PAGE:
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The original item was published from 10/1/2018 10:49:21 AM to 10/1/2018 10:52:02 AM.

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Posted on: October 1, 2018

[ARCHIVED] National Test of the Wireless Emergency Alerts and Emergency Alert System Oct. 3

Phone with Presidential Alert

The Federal Emergency Management Agency (FEMA), and the Federal Communications Commission (FCC), will conduct a nationwide test of the Wireless Emergency Alert (WEA) and Emergency Alert System (EAS) on Oct. 3 beginning at 2:18 p.m. The test was originally planned for Sept. 20 but was postponed due to ongoing response efforts to Hurricane Florence.

The test will assess the operational readiness of the infrastructure for distribution of a national message and determine whether improvements are needed.

WEA

The WEA test message will be sent to cell phones that are:

  • Connected to wireless providers participating in WEA
  • Switched on
  • Within range of an active cell tower

The WEA test message will have a header that reads "Presidential Alert" and text that says: “THIS IS A TEST of the National Wireless Emergency Alert System. No action is needed.”

The WEA system is used to warn the public about dangerous weather, missing children, and other critical situations through alerts on cell phones. The national test will use the same special tone and vibration as with all WEA messages (i.e. Tornado Warning, AMBER Alert). Users cannot opt out of receiving the WEA test.

EAS

The EAS is a national public warning system that provides the President with the communications capability to address the nation during a national emergency. The test is made available to EAS participants (i.e., radio and television broadcasters, cable systems, satellite radio and television providers, and wireline video providers) and is scheduled to last approximately one minute.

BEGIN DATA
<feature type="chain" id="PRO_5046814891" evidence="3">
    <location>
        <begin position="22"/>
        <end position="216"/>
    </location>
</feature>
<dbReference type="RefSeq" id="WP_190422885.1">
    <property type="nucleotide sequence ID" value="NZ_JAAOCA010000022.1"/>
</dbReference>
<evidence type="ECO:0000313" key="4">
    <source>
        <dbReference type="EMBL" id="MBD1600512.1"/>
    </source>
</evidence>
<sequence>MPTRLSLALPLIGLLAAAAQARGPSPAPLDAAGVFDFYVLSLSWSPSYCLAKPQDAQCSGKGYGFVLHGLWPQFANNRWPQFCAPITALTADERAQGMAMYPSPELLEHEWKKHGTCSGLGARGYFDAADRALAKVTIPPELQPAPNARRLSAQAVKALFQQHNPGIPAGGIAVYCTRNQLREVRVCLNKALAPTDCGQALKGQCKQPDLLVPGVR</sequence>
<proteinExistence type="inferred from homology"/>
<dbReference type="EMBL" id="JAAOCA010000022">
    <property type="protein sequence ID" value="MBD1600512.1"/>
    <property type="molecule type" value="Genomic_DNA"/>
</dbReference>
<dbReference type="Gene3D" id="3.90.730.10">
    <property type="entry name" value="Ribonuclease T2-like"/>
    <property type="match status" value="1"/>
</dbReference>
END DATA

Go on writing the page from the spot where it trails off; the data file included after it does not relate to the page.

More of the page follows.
The test message will be similar to regular monthly EAS test messages with which the public is familiar:“THIS IS A TEST of the National Emergency Alert System. This system was developed by broadcast and cable operators in voluntary cooperation with the Federal Emergency Management Agency, the Federal Communications Commission, and local authorities to keep you informed in the event of an emergency. If this had been an actual emergency an official message would have followed the tone alert you heard at the start of this message. A similar wireless emergency alert test message has been sent to all cell phones nationwide. Some cell phones will receive the message; others will not. No action is required.”

This is the fourth EAS nationwide test and the first national WEA test. Previous EAS national tests were conducted in November 2011, September 2016, and September 2017.  

For more information, visit the FEMA website.

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